Nearly half of people worldwide do not meet the recommended total daily water intake, a new report shows
But drinking enough water can delay the aging process for many.
A new study by the National Institutes of Health (NIH) published in eBioMedicine suggests as much – although there are caveats to be aware of.
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“These results show that proper hydration can slow aging and prolong disease-free life,” said Natalia Dmitrieva, PhD, study author and researcher at the Laboratory of Cardiovascular Regenerative Medicine at the National Heart, Lung and Blood Institute in Bethesda, Maryland, in news release.
The researchers studied the relationship between sodium levels in the blood and certain health markers – and explained that blood sodium levels increased when fluid intake decreased.
Adults with serum sodium levels at the higher end of the normal range are more likely to die at a younger age.
They are also more likely to have chronic conditions and show more advanced signs of biological aging, compared with those in the medium range, the NIH report said.
The study authors explained that hydration plays a role in serum sodium levels.
The normal serum sodium range should be between 135-146 milliequivalents per liter (mEq/L), according to the NIH release.
The study authors explained that hydration plays a role in serum sodium levels.
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“Decreased body water content is the most common factor that increases serum sodium, so these results show that staying well hydrated can slow the aging process and prevent or delay chronic diseases,” he said.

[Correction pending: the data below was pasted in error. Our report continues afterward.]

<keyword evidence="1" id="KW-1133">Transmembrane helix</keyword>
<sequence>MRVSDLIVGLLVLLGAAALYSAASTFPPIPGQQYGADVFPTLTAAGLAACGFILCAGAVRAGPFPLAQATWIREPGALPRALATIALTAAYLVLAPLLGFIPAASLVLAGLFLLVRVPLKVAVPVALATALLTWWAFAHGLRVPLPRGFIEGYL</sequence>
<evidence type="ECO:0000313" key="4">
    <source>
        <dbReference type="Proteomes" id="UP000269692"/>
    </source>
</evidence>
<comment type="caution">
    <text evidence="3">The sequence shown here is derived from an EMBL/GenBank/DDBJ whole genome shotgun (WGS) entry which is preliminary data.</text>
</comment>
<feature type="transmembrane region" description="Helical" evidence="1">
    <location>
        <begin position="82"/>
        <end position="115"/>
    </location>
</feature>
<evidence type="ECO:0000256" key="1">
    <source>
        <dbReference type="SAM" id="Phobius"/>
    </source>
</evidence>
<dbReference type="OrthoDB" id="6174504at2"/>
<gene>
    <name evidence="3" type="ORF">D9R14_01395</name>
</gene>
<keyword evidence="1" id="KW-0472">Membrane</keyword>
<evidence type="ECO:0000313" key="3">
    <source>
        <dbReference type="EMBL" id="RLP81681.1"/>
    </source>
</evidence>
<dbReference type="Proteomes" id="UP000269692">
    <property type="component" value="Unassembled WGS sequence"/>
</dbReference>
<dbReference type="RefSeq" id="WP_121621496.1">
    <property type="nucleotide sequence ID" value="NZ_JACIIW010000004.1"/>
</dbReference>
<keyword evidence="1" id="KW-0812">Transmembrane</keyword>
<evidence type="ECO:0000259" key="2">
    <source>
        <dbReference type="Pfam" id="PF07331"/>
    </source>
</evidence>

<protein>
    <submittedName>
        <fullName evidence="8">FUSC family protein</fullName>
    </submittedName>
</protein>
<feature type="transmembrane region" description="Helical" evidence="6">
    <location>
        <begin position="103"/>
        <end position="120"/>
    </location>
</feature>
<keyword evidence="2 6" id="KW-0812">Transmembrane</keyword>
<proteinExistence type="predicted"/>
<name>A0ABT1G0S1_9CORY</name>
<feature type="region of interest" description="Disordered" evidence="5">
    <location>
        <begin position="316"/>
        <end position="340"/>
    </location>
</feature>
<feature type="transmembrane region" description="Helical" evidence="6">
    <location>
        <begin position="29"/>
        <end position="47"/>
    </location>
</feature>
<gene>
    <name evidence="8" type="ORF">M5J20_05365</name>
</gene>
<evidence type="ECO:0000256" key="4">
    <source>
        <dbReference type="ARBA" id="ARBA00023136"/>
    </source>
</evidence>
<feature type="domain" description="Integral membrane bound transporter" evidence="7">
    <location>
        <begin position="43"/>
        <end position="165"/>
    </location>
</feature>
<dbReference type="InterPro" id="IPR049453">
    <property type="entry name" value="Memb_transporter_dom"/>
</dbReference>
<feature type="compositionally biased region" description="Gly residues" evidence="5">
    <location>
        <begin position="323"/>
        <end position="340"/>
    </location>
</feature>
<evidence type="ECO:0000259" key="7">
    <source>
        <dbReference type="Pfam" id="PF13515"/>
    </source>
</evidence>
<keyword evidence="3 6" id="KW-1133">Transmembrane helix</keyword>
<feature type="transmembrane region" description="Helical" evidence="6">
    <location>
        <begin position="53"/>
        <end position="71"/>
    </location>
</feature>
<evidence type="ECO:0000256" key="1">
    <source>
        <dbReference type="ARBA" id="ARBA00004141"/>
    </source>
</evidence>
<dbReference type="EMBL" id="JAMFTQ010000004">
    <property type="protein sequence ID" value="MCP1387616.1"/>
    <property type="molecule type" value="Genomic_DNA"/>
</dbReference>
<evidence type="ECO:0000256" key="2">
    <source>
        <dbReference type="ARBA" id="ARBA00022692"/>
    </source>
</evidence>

The team collected data from 11,255 participants over a 30-year period.
The NIH release shows that the team found that serum sodium of more than 142 mmol/l for middle-aged people is associated with a 39% increased risk of developing chronic diseases – and up to a 64% increased risk of dementia and chronic diseases such as diabetes, stroke , atrial fibrillation, heart failure, and peripheral arterial disease.
Randomized controlled trials are needed to determine whether an optimal amount of fluid intake can help prevent disease and promote healthy aging.
Staying hydrated is also linked to better health, fewer chronic conditions and longer life, the study said.
The researchers also found that participants with serum sodium levels above 144 mEq/L had a 50% increased risk of being “biologically older” than their actual age – while those around 142 mEq/L had a 15% increased risk. compared to those with a range between 137 and 142 mEq/L
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Adults with levels between 144.5 and 146 mEq/L presented a 21% risk of premature death compared to those between 137-142 mEq/L, the NIH report also said.
The study authors found that adults with serum sodium levels between 138-140 mEq/L had the lowest risk of developing chronic diseases.
The NIH release, however, notes that the researchers’ findings do not prove a causal effect – and randomized controlled trials are needed to determine whether an optimal amount of fluid intake can help prevent disease and promote healthy aging.
The researchers say that the correlation found in the study can help guide the behavior of individuals and be informative for doctors.
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“People whose serum sodium is 142 mEq/L or higher will benefit [an] assess fluid intake,” Dmitrieva said in an NIH release.
It is important for people to discuss with their doctor the amount of water that is right for them and their individual situation.
People can increase their fluid intake with water as well as juices, vegetables and fruits with a high water content, the release said.
Health experts say that certain medical conditions can also affect fluid intake or require fluid restriction – so it’s important for people to discuss with their doctor how much water intake is right for them and their individual circumstances.
“The goal is to make sure the patient is getting enough fluid, while evaluating factors, such as medications, that may cause fluid loss,” said Manfred Boehm, MD, study author and director of the Cardiovascular Regenerative Medicine Laboratory, at the NIH. discharge.